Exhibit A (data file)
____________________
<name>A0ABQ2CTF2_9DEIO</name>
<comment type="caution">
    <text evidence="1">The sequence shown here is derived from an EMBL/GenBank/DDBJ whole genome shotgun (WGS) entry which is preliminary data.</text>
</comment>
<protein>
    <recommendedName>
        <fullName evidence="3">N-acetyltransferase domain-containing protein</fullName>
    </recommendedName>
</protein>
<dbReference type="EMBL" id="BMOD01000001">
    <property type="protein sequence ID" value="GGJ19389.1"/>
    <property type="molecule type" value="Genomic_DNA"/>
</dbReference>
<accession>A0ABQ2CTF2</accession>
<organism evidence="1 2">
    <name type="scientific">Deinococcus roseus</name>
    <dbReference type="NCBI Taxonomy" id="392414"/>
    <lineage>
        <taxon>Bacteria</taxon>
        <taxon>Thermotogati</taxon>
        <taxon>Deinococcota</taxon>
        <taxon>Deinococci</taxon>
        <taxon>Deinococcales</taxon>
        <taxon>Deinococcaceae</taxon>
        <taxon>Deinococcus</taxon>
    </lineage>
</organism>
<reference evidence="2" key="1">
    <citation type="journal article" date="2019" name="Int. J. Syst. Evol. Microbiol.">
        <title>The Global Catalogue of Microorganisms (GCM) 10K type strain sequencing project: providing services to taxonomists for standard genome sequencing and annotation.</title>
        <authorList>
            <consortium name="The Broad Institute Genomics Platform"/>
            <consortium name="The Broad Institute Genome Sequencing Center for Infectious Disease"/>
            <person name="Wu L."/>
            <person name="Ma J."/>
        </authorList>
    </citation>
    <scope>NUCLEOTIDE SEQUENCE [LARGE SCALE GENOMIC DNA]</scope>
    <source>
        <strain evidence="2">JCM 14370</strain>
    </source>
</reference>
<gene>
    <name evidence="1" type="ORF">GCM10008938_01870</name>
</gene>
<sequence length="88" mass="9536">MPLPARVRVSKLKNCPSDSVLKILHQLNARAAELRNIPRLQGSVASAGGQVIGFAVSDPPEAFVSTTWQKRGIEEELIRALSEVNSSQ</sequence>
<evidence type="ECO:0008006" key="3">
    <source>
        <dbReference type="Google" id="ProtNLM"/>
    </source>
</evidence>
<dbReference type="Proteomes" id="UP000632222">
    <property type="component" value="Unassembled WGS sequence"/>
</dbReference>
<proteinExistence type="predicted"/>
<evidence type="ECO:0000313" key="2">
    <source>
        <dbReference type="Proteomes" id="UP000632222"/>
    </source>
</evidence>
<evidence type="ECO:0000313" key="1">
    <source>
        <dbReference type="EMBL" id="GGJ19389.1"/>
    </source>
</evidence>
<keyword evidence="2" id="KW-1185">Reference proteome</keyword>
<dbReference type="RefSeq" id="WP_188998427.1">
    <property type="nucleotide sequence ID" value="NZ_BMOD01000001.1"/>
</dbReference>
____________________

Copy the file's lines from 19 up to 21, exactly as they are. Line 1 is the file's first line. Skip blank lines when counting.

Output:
        <taxon>Bacteria</taxon>
        <taxon>Thermotogati</taxon>
        <taxon>Deinococcota</taxon>